were no recorded votes during the Committee's consideration of 
H.R. 1199.

                      Committee Oversight Findings

    In compliance with clause 3(c)(1) of rule XIII of the Rules 
of the House of Representatives, the Committee advises that the 
findings and recommendations of the Committee, based on 
oversight activities under clause 2(b)(1) of rule X of the 
Rules of the House of Representatives, are incorporated in the 
descriptive portions of this report.

               New Budget Authority and Tax Expenditures

    Clause 3(c)(2) of rule XIII of the Rules of the House of 
Representatives is inapplicable because this legislation does 
not provide new budgetary authority or increased tax 
expenditures.

               Congressional Budget Office Cost Estimate

    In compliance with clause 3(c)(3) of rule XIII of the Rules 
of the House of Representatives, the Committee sets forth, with 
respect to the bill, H.R. 1199, the following estimate and 
comparison prepared by the Director of the Congressional Budget 
Office under section 402 of the Congressional Budget Act of 
1974.

                                     U.S. Congress,
                               Congressional Budget Office,
                                    Washington, DC, August 8, 2007.
Hon. John Conyers, Jr., Chairman,
Committee on the Judiciary,
House of Representatives, Washington, DC.
    Dear Mr. Chairman: The Congressional Budget Office has 
prepared the enclosed cost estimate for H.R. 1199, the Drug 
Endangered Children Act of 2007.
    If you wish further details on this estimate, we will be 
pleased to provide them. The CBO staff contact is Mark 
Grabowicz, who can be reached at 226-2860.
            Sincerely,
                                           Peter R. Orszag,
                                                  Director.

Enclosure

cc:
        H.R. 1199--Drug Endangered Children Act of 2007.

                                SUMMARY

    H.R. 1199 would authorize the appropriation of $20 million 
for each of fiscal years 2008 and 2009 for the Attorney General 
to make grants to States to assist children living with parents 
or guardians who abuse drugs. CBO estimates that implementing 
H.R. 1199 would cost $37 million over the 2008-2012 period, 
assuming appropriation of the authorized amounts. Enacting the 
bill would not affect direct spending or receipts.
    H.R. 1199 contains no intergovernmental or private-sector 
mandates as defined in the Unfunded Mandates Reform Act (UMRA) 
and would impose no costs on State, local, or tribal 
governments.

                ESTIMATED COST TO THE FEDERAL GOVERNMENT

    The estimated budgetary impact of H.R. 1199 is shown in the 
following table. For this estimate, CBO assumes that the 
authorized amounts will be appropriated by the beginning of 
each fiscal year and that outlays will follow the historical 
spending rates for similar activities. The cost of this 
legislation falls within budget function 750 (administration of 
justice).

                 By Fiscal Year, in Millions of Dollars
------------------------------------------------------------------------
                                        2008   2009   2010   2011   2012
------------------------------------------------------------------------
CHANGES IN SPENDING SUBJECT TO APPROPRIATION
Authorization Level                       20     20      0      0      0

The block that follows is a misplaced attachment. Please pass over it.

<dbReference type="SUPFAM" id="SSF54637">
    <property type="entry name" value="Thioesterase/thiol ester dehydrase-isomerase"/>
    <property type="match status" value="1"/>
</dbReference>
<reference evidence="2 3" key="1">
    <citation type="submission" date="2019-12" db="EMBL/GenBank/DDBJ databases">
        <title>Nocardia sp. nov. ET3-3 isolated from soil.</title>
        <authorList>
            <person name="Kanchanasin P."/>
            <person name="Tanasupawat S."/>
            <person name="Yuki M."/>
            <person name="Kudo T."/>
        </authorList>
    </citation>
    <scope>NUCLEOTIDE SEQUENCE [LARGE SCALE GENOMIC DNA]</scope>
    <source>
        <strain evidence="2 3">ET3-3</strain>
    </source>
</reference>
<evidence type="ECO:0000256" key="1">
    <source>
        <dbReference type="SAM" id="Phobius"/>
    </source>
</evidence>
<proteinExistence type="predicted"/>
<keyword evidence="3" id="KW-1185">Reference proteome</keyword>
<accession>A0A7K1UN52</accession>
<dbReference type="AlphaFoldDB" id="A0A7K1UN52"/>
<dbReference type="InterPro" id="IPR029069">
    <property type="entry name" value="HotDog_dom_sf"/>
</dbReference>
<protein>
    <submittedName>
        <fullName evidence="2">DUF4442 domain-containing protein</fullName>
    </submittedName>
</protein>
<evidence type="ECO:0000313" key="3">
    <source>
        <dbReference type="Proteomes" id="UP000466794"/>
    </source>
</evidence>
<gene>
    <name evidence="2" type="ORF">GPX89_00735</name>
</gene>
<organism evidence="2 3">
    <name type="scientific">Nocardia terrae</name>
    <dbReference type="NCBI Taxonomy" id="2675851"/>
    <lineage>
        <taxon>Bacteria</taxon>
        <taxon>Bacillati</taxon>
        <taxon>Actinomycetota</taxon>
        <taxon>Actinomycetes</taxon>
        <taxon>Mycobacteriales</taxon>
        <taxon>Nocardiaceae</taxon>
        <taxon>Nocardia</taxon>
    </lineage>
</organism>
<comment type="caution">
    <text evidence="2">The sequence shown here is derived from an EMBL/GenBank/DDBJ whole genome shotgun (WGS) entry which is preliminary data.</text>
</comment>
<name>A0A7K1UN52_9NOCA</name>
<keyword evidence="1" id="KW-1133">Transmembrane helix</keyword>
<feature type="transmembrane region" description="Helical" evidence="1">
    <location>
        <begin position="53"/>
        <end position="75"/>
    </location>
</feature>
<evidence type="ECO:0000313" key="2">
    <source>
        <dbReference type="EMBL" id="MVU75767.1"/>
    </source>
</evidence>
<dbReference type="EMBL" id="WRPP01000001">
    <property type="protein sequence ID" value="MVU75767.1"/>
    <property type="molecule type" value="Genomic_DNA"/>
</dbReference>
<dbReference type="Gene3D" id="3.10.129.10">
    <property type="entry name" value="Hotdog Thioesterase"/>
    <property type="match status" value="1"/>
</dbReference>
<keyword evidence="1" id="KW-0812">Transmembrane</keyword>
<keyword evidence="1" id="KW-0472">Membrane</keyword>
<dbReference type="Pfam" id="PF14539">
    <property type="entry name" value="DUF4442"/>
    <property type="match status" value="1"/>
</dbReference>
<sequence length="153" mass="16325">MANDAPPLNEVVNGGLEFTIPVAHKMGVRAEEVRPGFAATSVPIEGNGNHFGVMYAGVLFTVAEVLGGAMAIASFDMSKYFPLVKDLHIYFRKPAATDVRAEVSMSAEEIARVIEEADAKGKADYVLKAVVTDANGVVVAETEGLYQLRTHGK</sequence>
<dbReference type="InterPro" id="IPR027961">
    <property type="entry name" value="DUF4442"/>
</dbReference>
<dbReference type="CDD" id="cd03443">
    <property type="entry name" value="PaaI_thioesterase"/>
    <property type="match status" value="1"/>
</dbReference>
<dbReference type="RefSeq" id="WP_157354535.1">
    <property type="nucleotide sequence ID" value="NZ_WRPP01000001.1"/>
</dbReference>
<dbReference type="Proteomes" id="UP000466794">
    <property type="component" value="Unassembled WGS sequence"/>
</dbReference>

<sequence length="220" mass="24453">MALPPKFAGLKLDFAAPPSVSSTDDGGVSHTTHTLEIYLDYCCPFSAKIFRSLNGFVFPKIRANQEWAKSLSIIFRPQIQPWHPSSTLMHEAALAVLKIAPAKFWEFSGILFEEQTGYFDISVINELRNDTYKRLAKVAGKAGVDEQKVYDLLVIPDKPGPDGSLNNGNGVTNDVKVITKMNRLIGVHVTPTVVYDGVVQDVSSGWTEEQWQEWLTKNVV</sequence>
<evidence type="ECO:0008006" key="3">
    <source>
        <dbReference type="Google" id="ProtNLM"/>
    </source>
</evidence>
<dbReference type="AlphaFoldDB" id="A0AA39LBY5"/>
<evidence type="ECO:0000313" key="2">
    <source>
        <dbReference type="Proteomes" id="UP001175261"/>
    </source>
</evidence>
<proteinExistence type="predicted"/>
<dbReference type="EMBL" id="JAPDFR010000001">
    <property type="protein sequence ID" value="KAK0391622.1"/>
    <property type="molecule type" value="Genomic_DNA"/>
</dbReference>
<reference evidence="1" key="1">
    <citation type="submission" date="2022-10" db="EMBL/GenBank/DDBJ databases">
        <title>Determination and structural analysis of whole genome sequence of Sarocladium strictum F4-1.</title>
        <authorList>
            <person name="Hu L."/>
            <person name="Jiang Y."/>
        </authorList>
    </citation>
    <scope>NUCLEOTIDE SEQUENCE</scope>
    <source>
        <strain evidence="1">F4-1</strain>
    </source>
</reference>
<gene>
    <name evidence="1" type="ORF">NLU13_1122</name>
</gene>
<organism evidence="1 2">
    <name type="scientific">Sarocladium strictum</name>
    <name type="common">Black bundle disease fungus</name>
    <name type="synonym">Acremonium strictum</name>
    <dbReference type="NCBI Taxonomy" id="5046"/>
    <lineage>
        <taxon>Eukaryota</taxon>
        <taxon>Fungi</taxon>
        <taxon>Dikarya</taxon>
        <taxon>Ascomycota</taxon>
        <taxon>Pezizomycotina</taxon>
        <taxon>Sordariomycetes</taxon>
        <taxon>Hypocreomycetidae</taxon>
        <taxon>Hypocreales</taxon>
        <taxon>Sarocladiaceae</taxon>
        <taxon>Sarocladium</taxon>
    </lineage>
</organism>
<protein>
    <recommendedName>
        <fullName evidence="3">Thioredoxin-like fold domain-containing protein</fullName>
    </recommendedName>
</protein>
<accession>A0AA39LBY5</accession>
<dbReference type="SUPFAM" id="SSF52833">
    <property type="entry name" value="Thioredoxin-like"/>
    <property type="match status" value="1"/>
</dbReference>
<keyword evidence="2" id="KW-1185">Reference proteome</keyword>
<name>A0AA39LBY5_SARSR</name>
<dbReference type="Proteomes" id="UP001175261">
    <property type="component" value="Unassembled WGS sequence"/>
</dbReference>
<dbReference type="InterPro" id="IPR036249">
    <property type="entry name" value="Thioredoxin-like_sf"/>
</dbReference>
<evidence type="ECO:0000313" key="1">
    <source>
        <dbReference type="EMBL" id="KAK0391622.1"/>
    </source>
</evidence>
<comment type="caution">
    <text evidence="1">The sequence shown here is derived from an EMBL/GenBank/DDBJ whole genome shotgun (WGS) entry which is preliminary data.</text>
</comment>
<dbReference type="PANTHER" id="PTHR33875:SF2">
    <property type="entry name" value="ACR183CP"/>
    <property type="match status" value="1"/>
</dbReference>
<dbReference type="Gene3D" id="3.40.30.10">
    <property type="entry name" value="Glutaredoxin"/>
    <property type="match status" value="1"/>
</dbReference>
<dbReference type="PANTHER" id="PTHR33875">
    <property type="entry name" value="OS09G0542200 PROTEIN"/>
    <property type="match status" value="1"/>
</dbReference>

Estimated Outlays                          4     10     10      7      6
------------------------------------------------------------------------

              INTERGOVERNMENTAL AND PRIVATE-SECTOR IMPACT

    H.R. 1199 contains no intergovernmental or private-sector 
mandates as defined in UMRA and would impose no costs on State, 
local, or tribal governments. CBO estimates that State 
governments would receive about $40 million over the next 
several years for grants authorized in the bill. Any costs to 
those governments of complying with grant requirements would be 
incurred voluntarily as conditions of receiving Federal 
assistance.

                         ESTIMATE PREPARED BY:

Federal Costs: Mark Grabowicz (226-2860)
Impact on State, Local, and Tribal Governments: Melissa Merrell 
    (225-3220)
Impact on the Private Sector: Paige Piper/Bach (226-2940)

                         ESTIMATE APPROVED BY:

Peter H. Fontaine
Deputy Assistant Director for Budget Analysis

                    Performance Goals and Objectives

    The Committee states that pursuant to clause 3(c)(4) of 
rule XIII of the Rules of the House of Representatives, H.R. 
1199, will extend the current grant program for drug-endangered 
children through Fiscal Year 2009.

                   Constitutional Authority Statement

    Pursuant to clause 3(d)(1) of rule XIII of the Rules of the 
House of Representatives, the Committee finds the authority for 
this legislation in Article I, Section 8, clauses 3 and 18 of 
the Constitution.

                          Advisory on Earmarks

    In accordance with clause 9 of rule XXI of the Rules of the 
House of Representatives, H.R. 1199 does not contain any 
congressional earmarks, limited tax benefits, or limited tariff 
benefits as defined in clause 9(d), 9(e), or 9(f) of Rule XXI.

                      Section-by-Section Analysis

    Sec. 1. Short title. Section 1 sets forth the short title 
of the bill as the ``Drug Endangered Children Act of 2007.''
    Sec. 2. Drug-Endangered Children Grant Program Extended. 
Section 2 amends section 755 (c) of the USA PATRIOT Improvement 
and Reauthorization Act of 2005, 42 U.S.C. Sec. 3797cc-2 (c), 
to extend authorization of the drug-endangered children grant 
program through Fiscal Years 2008 and 2009.

         Changes in Existing Law Made by the Bill, as Reported

  In compliance with clause 3(e) of rule XIII of the Rules of 
the House of Representatives, changes in existing law made by 
the bill, as reported, are shown as follows (existing law 
proposed to be omitted is enclosed in black brackets, new 
matter is printed in italics, existing law in which no change 
is proposed is shown in roman):

        USA PATRIOT IMPROVEMENT AND REAUTHORIZATION ACT OF 2005



           *       *       *       *       *       *       *
TITLE VII--COMBAT METHAMPHETAMINE EPIDEMIC ACT OF 2005

           *       *       *       *       *       *       *


Subtitle E--Additional Programs and Activities

           *       *       *       *       *       *       *


SEC. 755. GRANTS FOR PROGRAMS FOR DRUG-ENDANGERED CHILDREN.

  (a) * * *

           *       *       *       *       *       *       *

  (c) Authorization of Appropriations.--For the purpose of 
carrying out this section, there are authorized to be 
appropriated $20,000,000 for each of the [fiscal years 2006 and 
2007] fiscal years 2008 and 2009. Amounts appropriated under 
the preceding sentence shall remain available until expended.

           *       *       *       *       *       *       *